EVELIEN SCHILDER: I also see we opened a can of worms. Micro‑learning versus bite‑sized learning, we were debating internally what to call this.
PEDRO VAZ: The internal war.
EVELIEN SCHILDER: Yeah.
WILLIAM JOHNSON: We could probably settle a bet if anybody wanted to mention their chat ‑‑ in the chat what their favourite is.
PEDRO VAZ: We should make a poll.
EVELIEN SCHILDER: Yeah, maybe we could do a poll. Want to read the poll, Gerardo?
GERARDO VIVIERS: Let's do a Kahoot. So, what's the question?
PEDRO VAZ: Macro‑learning or bite‑sized learning? What's the most appealing? Or other?
EVELIEN SCHILDER: And to go to the poll you see on the top, you see in the menu bar, so on the left side, you see a little bar chart and that's where the poll is going to appear once Gerardo will launch it. So please submit your answer. Macro‑learning winning by a very small margin. Wow, it's a very tight ‑‑ 45% micro‑learning, 41% bite‑sized and 12% other name. I wonder if any of the people who chose "other" want to type in in the chat or maybe open their microphones and let us know what they prefer. "Quick step learning," "4 bytes learning", I also see "Sub‑allocated PA learning." Good suggestions.
PEDRO VAZ: 4‑byte learning. I think that's my favourite.
DENIS WALKER: This might be a little controversial comment, but we need to create a mindset shift against entering personal data into the Ripe Database. Whether this could be done in any way with training, learning or whatever, but 99.9% of the personal data in the Ripe Database is really not needed and unjustifiable. A contact doesn't mean a person. A contact can quite easily be a role, a service desk. This isn't a technical issue, because you can't solve it by just changing personal data to business data. It needs to have a serious shift in the mindset of people who enter this data into the database to basically stop entering personal data. Whether that can be anything you can help with, I have no idea. But I thought I'd just throw it into the pot.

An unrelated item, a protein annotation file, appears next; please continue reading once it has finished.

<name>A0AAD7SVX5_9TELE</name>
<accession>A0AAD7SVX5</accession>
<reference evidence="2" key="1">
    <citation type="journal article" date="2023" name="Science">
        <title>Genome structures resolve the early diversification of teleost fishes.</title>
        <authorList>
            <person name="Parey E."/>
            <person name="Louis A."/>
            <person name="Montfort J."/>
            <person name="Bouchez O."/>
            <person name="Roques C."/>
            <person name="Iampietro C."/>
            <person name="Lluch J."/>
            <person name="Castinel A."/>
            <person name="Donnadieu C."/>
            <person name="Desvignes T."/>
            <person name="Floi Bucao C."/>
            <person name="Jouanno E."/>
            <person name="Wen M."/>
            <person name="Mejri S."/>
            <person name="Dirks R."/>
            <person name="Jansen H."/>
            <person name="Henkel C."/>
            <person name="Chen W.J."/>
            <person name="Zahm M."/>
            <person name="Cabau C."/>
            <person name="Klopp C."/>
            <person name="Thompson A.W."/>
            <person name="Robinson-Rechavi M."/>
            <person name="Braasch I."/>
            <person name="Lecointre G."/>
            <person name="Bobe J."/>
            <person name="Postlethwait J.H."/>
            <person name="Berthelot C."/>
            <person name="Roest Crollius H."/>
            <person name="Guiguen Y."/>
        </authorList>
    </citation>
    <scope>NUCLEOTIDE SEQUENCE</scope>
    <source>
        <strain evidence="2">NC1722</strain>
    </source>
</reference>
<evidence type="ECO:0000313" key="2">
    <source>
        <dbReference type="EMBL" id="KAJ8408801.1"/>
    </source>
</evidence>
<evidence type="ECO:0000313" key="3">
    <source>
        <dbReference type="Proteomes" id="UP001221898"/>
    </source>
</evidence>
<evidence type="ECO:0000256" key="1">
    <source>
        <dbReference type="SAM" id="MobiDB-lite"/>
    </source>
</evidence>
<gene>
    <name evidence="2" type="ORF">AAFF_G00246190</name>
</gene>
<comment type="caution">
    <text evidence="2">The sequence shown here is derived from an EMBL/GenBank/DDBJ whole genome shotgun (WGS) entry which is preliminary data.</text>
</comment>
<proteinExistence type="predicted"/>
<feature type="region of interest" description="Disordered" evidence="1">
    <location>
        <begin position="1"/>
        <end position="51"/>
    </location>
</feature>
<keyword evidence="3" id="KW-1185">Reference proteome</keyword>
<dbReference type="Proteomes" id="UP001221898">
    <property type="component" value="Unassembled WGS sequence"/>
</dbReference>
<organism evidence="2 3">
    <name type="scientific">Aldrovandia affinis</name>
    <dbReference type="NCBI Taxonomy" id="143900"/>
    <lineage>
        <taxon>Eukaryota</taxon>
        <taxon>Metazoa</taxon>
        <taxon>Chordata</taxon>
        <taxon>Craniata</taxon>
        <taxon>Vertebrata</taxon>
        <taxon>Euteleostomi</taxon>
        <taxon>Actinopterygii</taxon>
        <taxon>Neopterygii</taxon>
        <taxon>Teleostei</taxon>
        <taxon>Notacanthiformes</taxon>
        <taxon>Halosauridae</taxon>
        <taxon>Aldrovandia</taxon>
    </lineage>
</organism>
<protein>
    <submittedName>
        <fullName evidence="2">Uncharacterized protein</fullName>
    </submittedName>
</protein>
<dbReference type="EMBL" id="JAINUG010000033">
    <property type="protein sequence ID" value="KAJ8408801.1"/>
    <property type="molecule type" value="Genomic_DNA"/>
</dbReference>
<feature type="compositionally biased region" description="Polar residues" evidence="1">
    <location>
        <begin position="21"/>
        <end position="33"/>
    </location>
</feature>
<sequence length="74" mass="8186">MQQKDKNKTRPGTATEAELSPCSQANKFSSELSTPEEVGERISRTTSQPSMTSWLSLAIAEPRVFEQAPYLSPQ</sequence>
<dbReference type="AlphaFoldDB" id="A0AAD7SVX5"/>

PEDRO VAZ: I suppose what we can do is, in our ‑‑ yeah, either database videos or database course or any webinars, to change the message and highlight that message that it's not meant to be personal information.
GERARDO VIVIERS: As soon as the Database Working Group explains to us how the database should be working and what kind of data issuing in there, we will of course reflect that in our training material immediately.
DENIS WALKER: I would happily do that for you.
GERARDO VIVIERS: Yeah, you are part of the Database Working Group but we'd like to hear the whole Database Working Group.
DENIS WALKER: I agree.
PEDRO VAZ: Let's say that we're holding a question for the academy, if you do have any ‑‑ if you had a magic wand and you wanted something that you wanted to change in the RIPE NCC Academy, if you have used it, but if there is something that you want to have different, what would you do? Any ideas that there is something new that you'd like to see in the RIPE NCC Academy? Leo is there.
LEO VEGODA: I like the micro‑learning. Also, it's tied to your RIPE NCC Atlas account and we are supposed to use authentication and the two don't go together, it's a bit of a faff at the moment to get your authenticator app to lock into your RIPE NCC Atlas account in order to do a five‑minute learning thing. I would recommend, and this might be a bit of a push, I don't know how easy or difficult this is, but I would recommend having an app that you can put on your phone, or a tablet, that has access type to some kind of biometric thing, so that instead of having to worry about using an authenticator app, you can just get out your phone, you can do your five‑, ten‑minute learning, and then you're done and it reduces the barrier to entry, make it a little bit less friction.